China’s foreign minister pushed on Friday for the restart of international talks on North Korea’s nuclear program, saying that Pyongyang is ready to recommit to the goal of denuclearization.
North Korea withdrew from the aid-for-disarmament talks in 2009, and over the past year has made clear it wants to be treated as a nuclear weapons state.
However, Chinese Foreign Minister Wang Yi (王毅) told a Washington think tank North Korea has recently said it is ready to come back to a 2005 commitment on giving up nuclear weapons, and to an agreement it reached with the US in February last year on freezing its nuclear programs in exchange for food aid.
That agreement fell through soon after it was hatched when North Korea reneged on it by testing a long-range rocket.
The US remains skeptical about Pyongyang’s intentions. North Korea conducted its third underground nuclear test in February, and in recent weeks there have been signs it is restarting a plutonium reactor that can produce fissile material for bombs.
Wang met on Thursday with US Secretary of State John Kerry.
Beforehand, Wang said he was confident they could reach “a new, important agreement” on how to relaunch the long-stalled disarmament talks that were originally hosted by Beijing.
China is North Korea’s only major ally and remains its main benefactor, but it has struck a more critical tone in the past year. China cooperated with the US in tightening UN sanctions against North Korea in response to the nuclear test.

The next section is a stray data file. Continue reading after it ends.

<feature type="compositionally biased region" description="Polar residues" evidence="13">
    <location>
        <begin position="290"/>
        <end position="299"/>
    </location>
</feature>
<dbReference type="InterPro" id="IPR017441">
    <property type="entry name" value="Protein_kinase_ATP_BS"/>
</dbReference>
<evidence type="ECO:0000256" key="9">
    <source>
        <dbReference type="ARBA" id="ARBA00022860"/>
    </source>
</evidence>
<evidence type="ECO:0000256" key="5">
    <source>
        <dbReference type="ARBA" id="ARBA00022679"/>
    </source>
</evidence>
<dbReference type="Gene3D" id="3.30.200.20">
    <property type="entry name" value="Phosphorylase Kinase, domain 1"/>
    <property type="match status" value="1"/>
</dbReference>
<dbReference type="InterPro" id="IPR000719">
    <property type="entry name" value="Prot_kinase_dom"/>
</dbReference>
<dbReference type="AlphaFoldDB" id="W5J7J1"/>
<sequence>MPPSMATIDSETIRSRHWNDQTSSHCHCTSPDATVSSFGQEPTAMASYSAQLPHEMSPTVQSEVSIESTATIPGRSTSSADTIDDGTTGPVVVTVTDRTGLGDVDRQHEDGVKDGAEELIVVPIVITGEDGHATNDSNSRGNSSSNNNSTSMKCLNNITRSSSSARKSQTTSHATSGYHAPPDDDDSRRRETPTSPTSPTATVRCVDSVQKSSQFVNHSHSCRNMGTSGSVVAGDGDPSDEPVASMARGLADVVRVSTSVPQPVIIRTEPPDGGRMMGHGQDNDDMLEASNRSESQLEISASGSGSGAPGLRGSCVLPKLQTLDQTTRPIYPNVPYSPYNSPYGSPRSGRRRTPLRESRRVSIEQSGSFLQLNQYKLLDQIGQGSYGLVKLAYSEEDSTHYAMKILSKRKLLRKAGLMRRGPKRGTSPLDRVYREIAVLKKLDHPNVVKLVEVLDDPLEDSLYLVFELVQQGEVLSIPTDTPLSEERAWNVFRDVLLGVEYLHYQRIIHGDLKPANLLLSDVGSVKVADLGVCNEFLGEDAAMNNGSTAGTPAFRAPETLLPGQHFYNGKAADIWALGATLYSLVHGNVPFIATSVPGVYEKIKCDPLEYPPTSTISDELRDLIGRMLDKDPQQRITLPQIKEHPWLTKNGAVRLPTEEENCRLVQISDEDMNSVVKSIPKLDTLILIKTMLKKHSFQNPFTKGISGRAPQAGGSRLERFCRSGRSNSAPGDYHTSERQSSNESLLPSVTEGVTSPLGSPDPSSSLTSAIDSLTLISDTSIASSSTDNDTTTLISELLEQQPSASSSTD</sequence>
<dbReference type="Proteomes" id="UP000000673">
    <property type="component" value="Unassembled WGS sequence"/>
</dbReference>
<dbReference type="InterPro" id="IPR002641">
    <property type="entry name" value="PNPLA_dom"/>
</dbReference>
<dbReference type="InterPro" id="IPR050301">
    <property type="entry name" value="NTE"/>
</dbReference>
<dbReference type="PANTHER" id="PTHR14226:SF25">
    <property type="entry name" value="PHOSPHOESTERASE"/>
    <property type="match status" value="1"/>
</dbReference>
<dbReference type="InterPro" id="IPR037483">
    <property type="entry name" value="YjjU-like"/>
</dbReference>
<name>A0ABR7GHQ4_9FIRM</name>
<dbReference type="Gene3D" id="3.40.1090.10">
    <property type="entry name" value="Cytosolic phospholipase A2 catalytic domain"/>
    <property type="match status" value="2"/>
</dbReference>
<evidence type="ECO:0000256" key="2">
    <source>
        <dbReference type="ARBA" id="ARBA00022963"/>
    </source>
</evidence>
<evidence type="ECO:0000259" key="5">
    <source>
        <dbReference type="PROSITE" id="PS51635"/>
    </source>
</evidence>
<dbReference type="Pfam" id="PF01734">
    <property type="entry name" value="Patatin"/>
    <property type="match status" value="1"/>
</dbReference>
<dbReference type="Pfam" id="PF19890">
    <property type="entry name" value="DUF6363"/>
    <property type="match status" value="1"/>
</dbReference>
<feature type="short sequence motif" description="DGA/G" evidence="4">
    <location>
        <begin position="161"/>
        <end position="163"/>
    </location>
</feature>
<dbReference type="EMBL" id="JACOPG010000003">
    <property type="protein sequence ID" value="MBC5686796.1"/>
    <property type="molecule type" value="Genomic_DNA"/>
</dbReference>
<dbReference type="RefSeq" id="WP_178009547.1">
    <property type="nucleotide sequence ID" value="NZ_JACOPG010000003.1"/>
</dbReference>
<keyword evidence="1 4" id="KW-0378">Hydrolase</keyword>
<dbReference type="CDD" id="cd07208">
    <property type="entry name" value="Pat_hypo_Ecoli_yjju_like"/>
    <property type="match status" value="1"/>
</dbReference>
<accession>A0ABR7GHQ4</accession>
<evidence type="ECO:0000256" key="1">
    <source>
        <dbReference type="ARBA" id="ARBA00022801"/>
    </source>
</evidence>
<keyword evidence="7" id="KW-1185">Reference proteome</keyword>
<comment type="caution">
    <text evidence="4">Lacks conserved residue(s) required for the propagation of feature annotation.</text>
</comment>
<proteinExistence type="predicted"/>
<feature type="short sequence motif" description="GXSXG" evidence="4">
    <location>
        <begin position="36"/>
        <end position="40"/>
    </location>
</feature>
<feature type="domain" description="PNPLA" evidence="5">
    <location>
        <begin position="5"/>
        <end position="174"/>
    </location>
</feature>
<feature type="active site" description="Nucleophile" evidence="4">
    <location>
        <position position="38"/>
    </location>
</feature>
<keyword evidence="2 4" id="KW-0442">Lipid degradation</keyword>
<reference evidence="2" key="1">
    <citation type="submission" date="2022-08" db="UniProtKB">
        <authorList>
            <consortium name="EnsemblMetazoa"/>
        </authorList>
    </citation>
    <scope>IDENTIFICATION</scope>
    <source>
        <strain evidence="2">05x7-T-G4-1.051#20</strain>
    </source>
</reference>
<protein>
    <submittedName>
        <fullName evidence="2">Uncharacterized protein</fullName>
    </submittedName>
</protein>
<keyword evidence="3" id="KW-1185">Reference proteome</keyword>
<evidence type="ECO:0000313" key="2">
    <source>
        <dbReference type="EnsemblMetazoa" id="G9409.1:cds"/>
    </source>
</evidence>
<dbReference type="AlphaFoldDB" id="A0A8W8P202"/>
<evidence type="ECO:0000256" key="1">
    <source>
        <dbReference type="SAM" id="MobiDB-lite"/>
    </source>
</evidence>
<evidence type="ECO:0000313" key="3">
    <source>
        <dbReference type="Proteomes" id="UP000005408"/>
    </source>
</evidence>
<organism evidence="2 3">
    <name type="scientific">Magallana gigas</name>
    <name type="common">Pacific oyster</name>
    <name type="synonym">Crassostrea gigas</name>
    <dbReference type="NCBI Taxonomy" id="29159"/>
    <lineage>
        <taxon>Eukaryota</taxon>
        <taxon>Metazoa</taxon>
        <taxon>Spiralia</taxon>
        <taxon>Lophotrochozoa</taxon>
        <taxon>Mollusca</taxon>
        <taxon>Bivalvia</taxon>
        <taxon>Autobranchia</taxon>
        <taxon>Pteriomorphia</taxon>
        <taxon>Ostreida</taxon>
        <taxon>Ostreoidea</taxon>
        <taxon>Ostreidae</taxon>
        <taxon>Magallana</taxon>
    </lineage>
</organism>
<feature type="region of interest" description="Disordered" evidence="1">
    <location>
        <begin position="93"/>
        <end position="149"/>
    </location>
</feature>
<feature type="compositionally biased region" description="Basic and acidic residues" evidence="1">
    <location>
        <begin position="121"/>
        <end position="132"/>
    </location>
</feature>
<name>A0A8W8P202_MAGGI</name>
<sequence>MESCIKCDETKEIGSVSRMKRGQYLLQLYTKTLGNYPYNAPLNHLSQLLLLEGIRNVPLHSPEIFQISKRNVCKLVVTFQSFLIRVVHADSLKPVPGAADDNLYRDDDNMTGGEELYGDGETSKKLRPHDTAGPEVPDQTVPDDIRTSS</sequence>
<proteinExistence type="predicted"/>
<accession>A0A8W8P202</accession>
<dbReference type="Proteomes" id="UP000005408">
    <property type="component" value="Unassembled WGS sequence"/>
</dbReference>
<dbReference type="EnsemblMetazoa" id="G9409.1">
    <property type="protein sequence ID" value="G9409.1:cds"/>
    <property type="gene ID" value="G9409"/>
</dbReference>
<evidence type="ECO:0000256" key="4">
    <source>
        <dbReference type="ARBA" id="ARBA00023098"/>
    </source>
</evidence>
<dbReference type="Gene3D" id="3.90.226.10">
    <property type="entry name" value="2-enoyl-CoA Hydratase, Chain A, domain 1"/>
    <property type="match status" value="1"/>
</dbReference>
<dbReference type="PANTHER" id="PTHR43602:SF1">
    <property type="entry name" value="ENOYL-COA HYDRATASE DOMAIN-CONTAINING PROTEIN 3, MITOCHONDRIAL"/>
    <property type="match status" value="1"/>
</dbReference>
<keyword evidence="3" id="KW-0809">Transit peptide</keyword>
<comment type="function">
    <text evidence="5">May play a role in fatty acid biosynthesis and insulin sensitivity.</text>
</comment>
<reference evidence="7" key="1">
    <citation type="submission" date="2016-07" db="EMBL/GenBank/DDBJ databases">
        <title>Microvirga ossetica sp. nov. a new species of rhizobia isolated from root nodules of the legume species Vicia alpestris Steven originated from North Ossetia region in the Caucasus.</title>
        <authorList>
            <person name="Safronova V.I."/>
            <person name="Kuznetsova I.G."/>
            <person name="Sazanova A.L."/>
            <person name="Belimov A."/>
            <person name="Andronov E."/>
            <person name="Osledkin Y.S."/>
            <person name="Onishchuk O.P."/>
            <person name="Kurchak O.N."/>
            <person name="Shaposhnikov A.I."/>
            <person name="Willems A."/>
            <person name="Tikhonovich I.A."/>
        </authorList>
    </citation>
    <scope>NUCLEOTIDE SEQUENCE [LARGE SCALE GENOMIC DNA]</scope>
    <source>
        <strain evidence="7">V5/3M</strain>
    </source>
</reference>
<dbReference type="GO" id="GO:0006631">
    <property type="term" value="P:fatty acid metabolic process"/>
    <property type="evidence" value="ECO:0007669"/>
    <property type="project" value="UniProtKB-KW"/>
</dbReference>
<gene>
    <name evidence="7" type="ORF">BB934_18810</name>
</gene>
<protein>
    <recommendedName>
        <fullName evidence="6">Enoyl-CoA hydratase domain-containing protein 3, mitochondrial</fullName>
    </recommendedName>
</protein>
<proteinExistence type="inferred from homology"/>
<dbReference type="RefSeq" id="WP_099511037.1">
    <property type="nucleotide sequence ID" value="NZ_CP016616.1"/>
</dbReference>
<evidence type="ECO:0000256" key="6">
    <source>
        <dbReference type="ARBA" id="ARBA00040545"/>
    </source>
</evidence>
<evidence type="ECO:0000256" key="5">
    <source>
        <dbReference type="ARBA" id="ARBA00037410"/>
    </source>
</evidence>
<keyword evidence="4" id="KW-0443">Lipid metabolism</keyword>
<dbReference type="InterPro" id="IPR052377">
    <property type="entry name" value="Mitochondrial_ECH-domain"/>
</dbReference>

Now China appears much more eager than Washington for negotiations to restart.
Speaking about US-China relations at the Brookings Institution think tank, Wang said that achieving denuclearization of the Korean Peninsula is a common goal of the two global powers.
Wang said he is discussing with the US how to set a “reasonable threshold” for the resumption of the talks.
Washington is adamant that Pyongyang must first take concrete steps to show its sincerity — like the nuclear freeze the US tried to broker last year.
After Thursday’s talks with China, there was no sign of a breakthrough.
The US said Kerry had detailed to Wang “several disturbing developments” that indicate North Korea continues to flout its previous commitments to denuclearize.
Washington wanted to send an envoy to Pyongyang last month to request a pardon for a detained American, Kenneth Bae, who is accused of subversion.
North Korea withdrew its invitation at the last minute, citing the mobilization of nuclear-capable US bombers during military drills with South Korea.